Saturday, 25 October 2014
The Sierra Azul open space preserve is said to have 24.4 miles of trail, and hiking all of them generally adds an overhead of 50%, so it was clear that I was not going to do all the trails here in one visit. Two, probably. It was raining — the first rain this season — and wonderful to get out into it. The faded, dusty colours brighten up and the world looks great. And there is no such thing as bad weather, merely inadequate clothing. Not a problem.
I parked at Lexington reservoir and hiked the figure-8 trails (well, I actually hiked a PG-rated 33 set of trails), as well as a 4-mile down and back side trip to Kennedy road parking. Total 19 miles, over 5000 vertical feet. Hard day, but it felt good in the coolth.
Because of the rain, I put my cell phone and car keys into ziploc baggies, and left the real camera at home. So there aren’t many pictures: the GPS receiver has a camera, probably not even as good as the cell phone. These are from the Limekiln quarry, across the canyon as I descended back toward Lexington reservoir at the end of the day.
Jacky and I dined at an Indian restaurant (street food: and indeed we ate on the street), then went to a performance of the SF chamber orchestra at a local church whose pews have been padded in the seat in compliance with the Geneva convention, but still torture the lumbar vertabrae. We lasted until the interval. A good day.
Sunday, 26 October
I had rather intended to do another killer hike today and finish off Sierra Azul, but decided instead to go to Windy Hill and chase broom. I had volunteered to work on the broom along the lower part of Razorback ridge trail. I had already suspected that there was some form of Ur-forest of broom uphill and upwind from the trailside manifestations, and in last Sunday’s visit, I speculated on the location, a clear spot visible in the aerial photographs on Google earth.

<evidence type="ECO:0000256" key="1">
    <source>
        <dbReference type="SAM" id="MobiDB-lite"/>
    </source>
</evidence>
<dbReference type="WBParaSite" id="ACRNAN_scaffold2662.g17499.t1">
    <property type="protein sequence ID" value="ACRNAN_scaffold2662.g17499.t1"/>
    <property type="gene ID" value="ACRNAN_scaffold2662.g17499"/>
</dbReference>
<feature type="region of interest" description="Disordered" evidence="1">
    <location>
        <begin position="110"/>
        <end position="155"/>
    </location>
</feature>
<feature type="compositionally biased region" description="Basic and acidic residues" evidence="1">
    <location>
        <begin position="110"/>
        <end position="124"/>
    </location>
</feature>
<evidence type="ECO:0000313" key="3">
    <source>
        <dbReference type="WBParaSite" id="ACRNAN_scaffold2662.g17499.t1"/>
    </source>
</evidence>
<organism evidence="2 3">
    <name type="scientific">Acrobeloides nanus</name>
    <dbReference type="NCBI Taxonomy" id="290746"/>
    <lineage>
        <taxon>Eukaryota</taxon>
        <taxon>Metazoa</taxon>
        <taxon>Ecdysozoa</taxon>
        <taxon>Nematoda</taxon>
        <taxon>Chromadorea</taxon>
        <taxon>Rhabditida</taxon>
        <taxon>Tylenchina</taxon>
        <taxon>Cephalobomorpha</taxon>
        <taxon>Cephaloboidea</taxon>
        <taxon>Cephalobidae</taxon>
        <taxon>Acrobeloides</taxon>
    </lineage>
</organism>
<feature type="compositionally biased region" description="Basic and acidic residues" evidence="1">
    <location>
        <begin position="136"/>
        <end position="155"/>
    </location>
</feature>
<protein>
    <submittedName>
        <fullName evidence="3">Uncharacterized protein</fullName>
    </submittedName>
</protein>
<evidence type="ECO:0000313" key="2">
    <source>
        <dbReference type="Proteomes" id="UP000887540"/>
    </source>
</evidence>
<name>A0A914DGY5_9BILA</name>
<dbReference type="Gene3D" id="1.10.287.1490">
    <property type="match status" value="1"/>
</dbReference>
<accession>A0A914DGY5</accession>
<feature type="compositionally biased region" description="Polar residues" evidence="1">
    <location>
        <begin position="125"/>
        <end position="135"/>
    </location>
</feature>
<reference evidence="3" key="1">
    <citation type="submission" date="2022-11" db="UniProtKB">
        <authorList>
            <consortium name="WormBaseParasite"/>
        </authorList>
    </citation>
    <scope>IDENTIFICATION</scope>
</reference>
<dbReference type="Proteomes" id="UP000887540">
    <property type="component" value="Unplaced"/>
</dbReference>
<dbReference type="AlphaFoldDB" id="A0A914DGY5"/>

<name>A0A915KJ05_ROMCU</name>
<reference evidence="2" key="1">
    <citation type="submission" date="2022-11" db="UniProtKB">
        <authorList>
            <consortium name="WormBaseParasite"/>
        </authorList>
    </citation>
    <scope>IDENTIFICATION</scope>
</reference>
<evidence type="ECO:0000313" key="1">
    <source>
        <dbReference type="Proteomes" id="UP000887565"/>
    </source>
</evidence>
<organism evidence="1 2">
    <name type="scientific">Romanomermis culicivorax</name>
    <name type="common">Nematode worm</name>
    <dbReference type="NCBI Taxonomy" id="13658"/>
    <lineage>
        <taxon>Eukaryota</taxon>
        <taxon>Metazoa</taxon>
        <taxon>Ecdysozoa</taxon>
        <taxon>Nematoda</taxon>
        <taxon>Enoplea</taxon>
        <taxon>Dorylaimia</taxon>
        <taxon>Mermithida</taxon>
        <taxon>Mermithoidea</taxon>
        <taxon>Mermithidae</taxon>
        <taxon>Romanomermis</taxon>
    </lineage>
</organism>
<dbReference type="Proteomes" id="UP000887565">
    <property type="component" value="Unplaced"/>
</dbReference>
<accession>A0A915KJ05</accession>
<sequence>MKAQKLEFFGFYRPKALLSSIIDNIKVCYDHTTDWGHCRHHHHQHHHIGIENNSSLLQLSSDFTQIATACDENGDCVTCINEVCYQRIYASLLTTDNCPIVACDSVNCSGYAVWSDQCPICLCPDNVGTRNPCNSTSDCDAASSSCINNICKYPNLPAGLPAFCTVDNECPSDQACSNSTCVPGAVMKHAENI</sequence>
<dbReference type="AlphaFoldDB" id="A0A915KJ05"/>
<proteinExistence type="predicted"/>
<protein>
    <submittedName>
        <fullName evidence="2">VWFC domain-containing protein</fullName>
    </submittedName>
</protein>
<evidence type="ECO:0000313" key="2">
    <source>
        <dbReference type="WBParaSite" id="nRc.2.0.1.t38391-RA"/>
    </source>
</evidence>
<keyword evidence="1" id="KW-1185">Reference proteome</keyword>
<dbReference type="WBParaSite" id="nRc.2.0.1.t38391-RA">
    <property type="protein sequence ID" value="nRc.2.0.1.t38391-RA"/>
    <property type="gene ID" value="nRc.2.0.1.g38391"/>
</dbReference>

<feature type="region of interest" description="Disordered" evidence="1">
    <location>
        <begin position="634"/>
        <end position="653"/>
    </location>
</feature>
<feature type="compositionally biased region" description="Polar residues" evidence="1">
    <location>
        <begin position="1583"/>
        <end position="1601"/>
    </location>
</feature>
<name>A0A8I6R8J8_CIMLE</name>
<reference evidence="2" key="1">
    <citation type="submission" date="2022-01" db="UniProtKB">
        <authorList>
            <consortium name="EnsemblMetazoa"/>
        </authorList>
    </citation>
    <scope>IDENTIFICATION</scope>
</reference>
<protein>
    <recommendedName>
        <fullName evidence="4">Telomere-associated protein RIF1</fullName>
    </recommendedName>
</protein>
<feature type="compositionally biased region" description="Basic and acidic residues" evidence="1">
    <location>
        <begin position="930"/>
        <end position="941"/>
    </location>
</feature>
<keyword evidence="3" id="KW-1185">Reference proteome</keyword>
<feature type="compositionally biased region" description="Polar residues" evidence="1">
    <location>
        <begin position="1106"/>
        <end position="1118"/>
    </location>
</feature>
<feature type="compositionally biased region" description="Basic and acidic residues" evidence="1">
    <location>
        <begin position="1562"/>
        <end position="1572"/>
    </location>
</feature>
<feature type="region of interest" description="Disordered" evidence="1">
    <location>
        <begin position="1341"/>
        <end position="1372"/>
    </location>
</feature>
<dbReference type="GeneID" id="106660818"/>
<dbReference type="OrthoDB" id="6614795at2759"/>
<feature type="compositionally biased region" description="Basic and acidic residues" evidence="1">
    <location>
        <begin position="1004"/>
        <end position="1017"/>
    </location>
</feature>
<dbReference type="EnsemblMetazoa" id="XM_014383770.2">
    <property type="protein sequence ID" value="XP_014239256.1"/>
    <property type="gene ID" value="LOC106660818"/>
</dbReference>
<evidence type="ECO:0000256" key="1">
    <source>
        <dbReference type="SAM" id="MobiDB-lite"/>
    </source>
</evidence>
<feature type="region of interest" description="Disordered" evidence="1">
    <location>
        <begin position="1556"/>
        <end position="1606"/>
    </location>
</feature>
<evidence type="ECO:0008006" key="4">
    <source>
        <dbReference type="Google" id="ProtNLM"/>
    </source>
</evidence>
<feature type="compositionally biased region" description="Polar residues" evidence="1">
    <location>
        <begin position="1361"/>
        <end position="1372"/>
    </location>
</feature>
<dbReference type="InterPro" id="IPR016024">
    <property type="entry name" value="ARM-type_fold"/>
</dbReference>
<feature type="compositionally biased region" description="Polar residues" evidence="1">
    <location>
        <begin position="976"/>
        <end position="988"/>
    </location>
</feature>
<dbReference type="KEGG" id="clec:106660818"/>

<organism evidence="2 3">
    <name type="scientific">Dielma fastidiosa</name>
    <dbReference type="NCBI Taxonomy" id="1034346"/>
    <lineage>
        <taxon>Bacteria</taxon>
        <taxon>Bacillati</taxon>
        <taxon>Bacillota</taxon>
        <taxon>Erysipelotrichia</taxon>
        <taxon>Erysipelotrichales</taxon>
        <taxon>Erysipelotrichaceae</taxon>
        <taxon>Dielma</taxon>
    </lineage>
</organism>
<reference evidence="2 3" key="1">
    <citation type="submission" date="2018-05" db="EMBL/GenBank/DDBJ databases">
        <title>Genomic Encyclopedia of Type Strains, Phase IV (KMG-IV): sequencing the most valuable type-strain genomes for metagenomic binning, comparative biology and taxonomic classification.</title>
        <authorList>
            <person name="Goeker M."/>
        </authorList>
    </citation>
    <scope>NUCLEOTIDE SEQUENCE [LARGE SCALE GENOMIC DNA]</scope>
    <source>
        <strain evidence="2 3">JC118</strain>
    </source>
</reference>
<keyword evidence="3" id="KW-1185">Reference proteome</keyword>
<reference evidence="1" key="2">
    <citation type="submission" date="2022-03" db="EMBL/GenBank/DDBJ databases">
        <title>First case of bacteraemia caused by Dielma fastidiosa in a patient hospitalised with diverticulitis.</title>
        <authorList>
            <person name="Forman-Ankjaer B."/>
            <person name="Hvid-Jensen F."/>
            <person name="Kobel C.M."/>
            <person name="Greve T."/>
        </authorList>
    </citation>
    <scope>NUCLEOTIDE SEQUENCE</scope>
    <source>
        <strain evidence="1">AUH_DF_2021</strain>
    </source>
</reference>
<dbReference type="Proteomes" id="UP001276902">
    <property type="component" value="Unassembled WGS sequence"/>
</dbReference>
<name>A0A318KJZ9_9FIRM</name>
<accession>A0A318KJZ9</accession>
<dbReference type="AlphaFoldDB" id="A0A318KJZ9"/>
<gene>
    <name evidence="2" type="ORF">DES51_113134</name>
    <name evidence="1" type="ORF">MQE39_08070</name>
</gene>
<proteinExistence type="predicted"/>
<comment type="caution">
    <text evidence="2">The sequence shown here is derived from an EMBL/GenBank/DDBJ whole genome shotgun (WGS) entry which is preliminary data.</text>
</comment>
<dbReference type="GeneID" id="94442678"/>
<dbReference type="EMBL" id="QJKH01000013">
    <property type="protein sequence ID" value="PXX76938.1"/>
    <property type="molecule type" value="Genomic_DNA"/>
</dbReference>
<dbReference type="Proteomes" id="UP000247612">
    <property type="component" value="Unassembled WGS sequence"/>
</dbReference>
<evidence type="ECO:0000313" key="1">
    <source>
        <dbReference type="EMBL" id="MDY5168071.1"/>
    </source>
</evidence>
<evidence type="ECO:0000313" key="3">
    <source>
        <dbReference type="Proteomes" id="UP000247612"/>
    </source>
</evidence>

Today I thought I would try to reach the hypothetical eye of the broomicane, but I was unable to find a good way to get there. What I did discover is an old power line, possibly inactive: at least one pole had no wires on it. The comparatively open space under it was a hotbed for broom, but unfortunately, also for poison oak. I looked for broom, found a lot, removed a lot, until my enthusiasm waned.
When I got home, I checked the GPS track with Google earth. Today’s work is above. Alpine road goes uphill across the upper right corner of the picture; Rapley trail goes uphill more or less straight down the picture. Damiani creek from lower center to upper right. GPS track in blue, erratic because of unreliable reception in the woods.
Google earth includes aerial photography archives. The oldest available photos of this area date from 1953. I overlaid today’s GPS track onto it for reference. As we see, there was a patch of open country at the time, where today we find a lot of broom. The 1953 resolution is good enough to show shadows of the trees, so if there was ever a house in the clearing, it was gone by 1953.
I traced the outline of the open space in red and overlaid it onto the 2014 photo. Broom likes to get started in open areas, but it is perfectly capable of spreading into forests, which seems to be what is going on here. It is clear that unless this Ur-forest can be controlled, there will be a rear-guard action along the trail, continuing forever.
Today’s adventures. Check this space to see whether I managed to avoid the poison oak.